MVB to Churchill Caldom Cambreleng, 1 February 1829

MVB to C[hurchill] C[aldom] Cambreleng, 1 February 1829


My dear Sir

I have recd. both 1 & 2 thank you kindly for them. I had not received either when I wrote you upon the subject of the message. If I was the vainest man in the whole world I would be abundantly satisfied by ^with^ the measure of praise you have more in kindness than justice seen fit to bestow upon it. To dispose of the most important matter first, Mrs. Rives has not given activity to her known kindness for my benefit. Were she half sensible of the anxiety with which I have looked for her promised communication she would not defer my promised gratification much longer. Remember me to her & her worthy husband. Tell the latter that if he does not write me a long letter soon <illegible> he shall not be the next Virginia President. Remember me also very kindly to our friend Col Drayton. I hope you have invited him with his old powers & ^that^ he wields them with his usual mildness & indulgence. You have answered your own questions very satisfactorily to me upon the subject of D. As you truly say, what might be perfect justice & sound policy would under existing circumstance be regarded as martyrdom. I notice your remarks in regard to our anxious friend & have confirmation of the justice. His extreme solicitude gives me pain. I hope sincerely that he may succeed. What a creature Storrs is! He writes to his friend Hammond here ^in substance^ as follows "Van Buren will not be in the Cabinet. Of the why I shall not speak, strange developments have been made here." What a commentary upon his calling on me on his way down to say that he was a non-committal in relation to the future. Write me as often & as fully as you can. I have nothing to write you in which you take much interest. I have never worked so much in six months as I have during the last thirty days. My occupation is incessant & very irksome. I yesterday nominated Gov Tompkins son in law ^Westervelt^ for Health officer to the great disappointment of all the other candidates & yet I had not the slightest doubt upon the subject. How does the General VR come on, & what of Mrs. Everett & the professor. Ask the admiral to see that Mrs <Duatus> Bill gets through. Make my best respects to him & all our members that is our friends. What says Mr Clay & how does Mr Adams talk & look.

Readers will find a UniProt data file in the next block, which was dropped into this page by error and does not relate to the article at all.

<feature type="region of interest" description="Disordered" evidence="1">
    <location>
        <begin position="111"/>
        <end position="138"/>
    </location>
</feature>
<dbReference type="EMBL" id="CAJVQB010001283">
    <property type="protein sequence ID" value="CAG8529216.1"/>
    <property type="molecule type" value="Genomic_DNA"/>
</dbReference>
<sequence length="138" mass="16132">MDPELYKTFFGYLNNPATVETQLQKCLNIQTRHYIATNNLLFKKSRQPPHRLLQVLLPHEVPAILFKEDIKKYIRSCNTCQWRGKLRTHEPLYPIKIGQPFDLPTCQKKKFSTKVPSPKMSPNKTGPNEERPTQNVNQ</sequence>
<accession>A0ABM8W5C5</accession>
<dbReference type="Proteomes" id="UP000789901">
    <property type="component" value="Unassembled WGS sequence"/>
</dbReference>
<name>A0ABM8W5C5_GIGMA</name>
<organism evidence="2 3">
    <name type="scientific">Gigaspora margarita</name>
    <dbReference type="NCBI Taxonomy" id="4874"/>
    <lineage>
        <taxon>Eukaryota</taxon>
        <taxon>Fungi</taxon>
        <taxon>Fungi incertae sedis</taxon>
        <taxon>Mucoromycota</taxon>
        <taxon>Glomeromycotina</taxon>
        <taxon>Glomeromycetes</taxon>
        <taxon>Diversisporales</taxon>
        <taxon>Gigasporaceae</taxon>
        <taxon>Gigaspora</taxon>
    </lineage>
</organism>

In haste yours sincerely


P.S I read your speech on the Oregon business with delight. I protest that it is not within a design to flatter that when I say to you that your standing has greatly improved during the present session. Such is the universal impression.

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